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Trip: by Tao Lin

Trip: by Tao Lin

Trip offers only a hazy, liminal view through the doors to perception.

Trip: by Tao Lin

2.75 / 5

In the novella-length epilogue to his drug memoir, Trip: Psychedelics, Alienation, and Change, novelist and poet Tao Lin explains that he’d originally titled his book Beyond Existentialism, but his editor talked him out of it. While Trip certainly sounds snappier, Lin’s book—while devoting entire lengthy chapters to the history of and his own experiences with psilocybin, DMT, salvia, and cannabis—ultimately explores how psychedelic substances remove the psychological and physiological boundaries that define our existential experience, allowing users to perceive a consciousness greater than themselves. While Lin’s impeccable research, particularly through his scholarly consumption of famed 20th century psychonaut Terence McKenna’s work, makes for compelling insight into the historical use and scientific aspects of these unique plants, the accounts of his own experiences are mildly amusing at best and tedious at worst.

Lin makes the distinction between psychedelics and “drugs”—both of the pharmaceutical and more commonly recreational variety—in a number of ways, but most notably in that he perceives drugs as robbing from his future energy to enhance his present state in ways that psychedelics do not. He also tends to draw a line between organic and synthesized substances, leaving LSD in an underexplored middle ground throughout the book. The most profound insight he offers regarding the psychedelic experience is how “using only plants and fungi that have evolved over millions of years and have been selected and used by humans over millennia, I can safely travel to the furthest places humans have gone and stay there 5 or 30 or 120 minutes, during which I can experientially research consciousness, death, time, existence, magic, ecstasy, and the mystery within a tradition older than agriculture.”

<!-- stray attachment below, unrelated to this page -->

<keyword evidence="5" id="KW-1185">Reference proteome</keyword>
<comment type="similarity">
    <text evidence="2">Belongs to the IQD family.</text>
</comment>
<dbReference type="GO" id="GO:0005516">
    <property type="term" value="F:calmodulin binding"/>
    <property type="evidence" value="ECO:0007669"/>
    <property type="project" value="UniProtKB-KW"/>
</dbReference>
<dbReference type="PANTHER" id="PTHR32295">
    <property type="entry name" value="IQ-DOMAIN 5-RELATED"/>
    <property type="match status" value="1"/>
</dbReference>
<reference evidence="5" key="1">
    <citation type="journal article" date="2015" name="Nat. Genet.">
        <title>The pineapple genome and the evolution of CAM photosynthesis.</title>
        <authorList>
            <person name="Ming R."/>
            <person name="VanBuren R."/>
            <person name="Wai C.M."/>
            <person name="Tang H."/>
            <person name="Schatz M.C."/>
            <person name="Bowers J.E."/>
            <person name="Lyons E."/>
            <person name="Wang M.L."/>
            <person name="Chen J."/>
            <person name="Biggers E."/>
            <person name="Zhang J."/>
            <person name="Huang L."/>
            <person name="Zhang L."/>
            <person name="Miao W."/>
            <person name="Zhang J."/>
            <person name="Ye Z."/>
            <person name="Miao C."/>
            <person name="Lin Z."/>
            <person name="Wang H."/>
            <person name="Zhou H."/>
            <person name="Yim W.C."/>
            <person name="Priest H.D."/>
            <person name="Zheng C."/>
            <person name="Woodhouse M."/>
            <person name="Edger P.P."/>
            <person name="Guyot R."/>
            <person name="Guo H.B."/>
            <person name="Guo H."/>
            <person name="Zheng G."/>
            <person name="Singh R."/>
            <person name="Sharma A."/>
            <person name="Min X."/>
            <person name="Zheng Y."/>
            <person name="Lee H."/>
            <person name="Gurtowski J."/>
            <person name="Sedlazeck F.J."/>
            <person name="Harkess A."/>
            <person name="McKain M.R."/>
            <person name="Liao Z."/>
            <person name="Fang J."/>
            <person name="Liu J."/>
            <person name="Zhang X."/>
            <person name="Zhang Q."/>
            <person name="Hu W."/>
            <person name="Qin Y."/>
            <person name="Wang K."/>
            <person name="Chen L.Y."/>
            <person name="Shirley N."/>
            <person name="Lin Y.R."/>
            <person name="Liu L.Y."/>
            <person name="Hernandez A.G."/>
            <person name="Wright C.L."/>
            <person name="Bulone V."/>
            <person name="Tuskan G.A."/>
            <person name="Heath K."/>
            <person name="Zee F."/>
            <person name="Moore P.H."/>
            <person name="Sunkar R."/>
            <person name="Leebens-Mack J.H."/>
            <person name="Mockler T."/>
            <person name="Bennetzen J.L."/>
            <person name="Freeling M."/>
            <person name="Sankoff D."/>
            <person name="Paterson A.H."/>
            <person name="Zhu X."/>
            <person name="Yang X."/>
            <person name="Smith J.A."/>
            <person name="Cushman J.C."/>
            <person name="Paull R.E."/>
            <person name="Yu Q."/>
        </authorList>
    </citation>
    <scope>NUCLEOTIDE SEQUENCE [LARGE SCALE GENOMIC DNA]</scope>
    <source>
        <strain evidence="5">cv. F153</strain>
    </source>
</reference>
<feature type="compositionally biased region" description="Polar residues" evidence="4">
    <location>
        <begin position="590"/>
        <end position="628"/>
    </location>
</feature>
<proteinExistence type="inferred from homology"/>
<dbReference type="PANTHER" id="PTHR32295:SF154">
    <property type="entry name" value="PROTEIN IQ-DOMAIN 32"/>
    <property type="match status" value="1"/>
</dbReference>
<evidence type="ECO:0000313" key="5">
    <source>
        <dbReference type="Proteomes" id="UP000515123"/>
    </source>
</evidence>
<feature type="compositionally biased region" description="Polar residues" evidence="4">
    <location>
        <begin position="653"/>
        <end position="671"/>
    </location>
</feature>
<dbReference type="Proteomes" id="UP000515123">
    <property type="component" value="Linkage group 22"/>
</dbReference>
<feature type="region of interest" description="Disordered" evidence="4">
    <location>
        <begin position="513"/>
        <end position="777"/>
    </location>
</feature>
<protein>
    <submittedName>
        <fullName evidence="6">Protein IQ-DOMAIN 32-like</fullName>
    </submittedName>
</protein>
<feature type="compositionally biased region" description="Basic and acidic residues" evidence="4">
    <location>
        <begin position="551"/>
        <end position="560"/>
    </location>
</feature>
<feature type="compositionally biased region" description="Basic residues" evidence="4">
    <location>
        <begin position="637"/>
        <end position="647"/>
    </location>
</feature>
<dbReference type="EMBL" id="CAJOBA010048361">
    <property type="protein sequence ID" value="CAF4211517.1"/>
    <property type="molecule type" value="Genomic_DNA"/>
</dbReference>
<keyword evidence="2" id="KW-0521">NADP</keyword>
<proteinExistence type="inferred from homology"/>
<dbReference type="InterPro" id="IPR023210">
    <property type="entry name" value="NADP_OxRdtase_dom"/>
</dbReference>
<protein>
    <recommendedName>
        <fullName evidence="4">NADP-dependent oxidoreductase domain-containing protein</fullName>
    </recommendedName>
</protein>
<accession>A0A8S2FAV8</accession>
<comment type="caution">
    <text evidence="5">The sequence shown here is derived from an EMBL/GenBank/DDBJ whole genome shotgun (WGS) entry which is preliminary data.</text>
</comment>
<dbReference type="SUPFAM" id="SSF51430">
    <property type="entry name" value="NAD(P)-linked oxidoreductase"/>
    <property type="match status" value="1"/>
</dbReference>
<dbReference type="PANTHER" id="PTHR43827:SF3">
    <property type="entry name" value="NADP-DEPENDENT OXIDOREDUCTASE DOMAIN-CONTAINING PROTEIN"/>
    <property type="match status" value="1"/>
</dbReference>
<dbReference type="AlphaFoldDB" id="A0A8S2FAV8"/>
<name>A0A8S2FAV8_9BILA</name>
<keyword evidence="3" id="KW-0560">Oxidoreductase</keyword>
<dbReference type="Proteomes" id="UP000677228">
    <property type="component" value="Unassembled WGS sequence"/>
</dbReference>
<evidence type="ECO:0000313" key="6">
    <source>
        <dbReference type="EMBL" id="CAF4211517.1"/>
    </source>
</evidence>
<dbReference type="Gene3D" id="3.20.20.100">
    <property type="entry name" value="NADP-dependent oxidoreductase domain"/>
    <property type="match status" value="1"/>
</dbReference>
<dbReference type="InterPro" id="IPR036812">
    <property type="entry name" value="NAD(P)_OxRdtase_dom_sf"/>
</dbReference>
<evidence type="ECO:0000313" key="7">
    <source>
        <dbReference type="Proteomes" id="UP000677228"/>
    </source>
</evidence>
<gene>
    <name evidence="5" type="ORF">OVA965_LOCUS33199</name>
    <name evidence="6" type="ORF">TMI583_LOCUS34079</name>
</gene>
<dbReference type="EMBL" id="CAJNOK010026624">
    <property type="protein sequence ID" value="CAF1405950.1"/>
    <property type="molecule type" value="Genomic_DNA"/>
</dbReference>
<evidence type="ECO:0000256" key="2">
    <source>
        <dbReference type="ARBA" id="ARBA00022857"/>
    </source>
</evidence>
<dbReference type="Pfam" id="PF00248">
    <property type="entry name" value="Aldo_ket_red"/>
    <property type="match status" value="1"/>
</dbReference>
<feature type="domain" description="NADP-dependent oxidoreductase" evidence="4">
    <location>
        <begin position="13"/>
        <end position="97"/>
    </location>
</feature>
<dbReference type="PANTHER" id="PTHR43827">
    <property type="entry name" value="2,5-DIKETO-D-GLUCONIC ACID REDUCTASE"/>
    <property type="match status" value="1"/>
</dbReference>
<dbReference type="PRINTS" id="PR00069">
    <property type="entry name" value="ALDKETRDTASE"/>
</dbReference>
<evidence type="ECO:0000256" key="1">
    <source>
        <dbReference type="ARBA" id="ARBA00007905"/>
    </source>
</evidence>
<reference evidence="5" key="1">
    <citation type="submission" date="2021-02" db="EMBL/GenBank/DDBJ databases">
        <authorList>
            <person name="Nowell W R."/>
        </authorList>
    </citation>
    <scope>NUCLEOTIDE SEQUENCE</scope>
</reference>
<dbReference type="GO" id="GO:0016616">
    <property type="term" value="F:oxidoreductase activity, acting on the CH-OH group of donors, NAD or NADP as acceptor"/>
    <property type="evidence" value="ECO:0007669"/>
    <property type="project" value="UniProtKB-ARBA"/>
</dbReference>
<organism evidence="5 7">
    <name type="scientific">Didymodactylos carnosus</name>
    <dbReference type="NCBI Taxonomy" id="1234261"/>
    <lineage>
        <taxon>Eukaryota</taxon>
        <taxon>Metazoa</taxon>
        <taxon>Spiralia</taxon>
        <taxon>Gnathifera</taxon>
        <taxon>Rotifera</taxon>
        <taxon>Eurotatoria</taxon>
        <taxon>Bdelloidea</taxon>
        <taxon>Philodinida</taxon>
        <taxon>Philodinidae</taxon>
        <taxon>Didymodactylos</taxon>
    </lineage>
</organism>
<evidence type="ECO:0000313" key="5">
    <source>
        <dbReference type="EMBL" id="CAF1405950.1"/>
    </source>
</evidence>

And yet the written accounts of his own experiences rarely convey this type of wonder. After one particularly significant psilocybin trip, he deletes his social media accounts and destroys his computer. When he arranges to smoke DMT through an online acquaintance, he can’t remember the trip itself and focuses instead on the intense paranoia he felt following it. Even when he smokes and eats cannabis with Kathleen Harris, ex-wife and longtime collaborator of McKenna’s, he focuses on conversational minutia rather than anything inherently meaningful, completely flatlining the momentum he’d built up in the earlier chapters.

An insular and introverted personality, Lin describes his writing and research process at great length in this book, which is of far less interest than the subject matter he’s studying. His chapters on the substances themselves are fascinating, particularly salvia, which doesn’t enter into the psychedelic discussion nearly as much as it deserves to. His exhaustive analysis of McKenna’s worldview marks a high point of the book, which makes Lin’s actual interactions with Harrison in the epilogue (in which he makes the contrived stylistic choice to switch from the first to third-person) something of a disappointment when he simply relays the mundane details of a relatively uneventful visit with someone he admires. Elsewhere, Lin has a tendency to be too scattered, interspersing personal and experiential accounts with lengthy tangents into dense academic discourse. Ultimately, the book’s self-indulgent tone and alternatingly contrived and unfocused structure means Trip, though touching upon a few fresh insights into achieving transcendence through the psychedelic experience, offers only a hazy, liminal view through the doors to perception.

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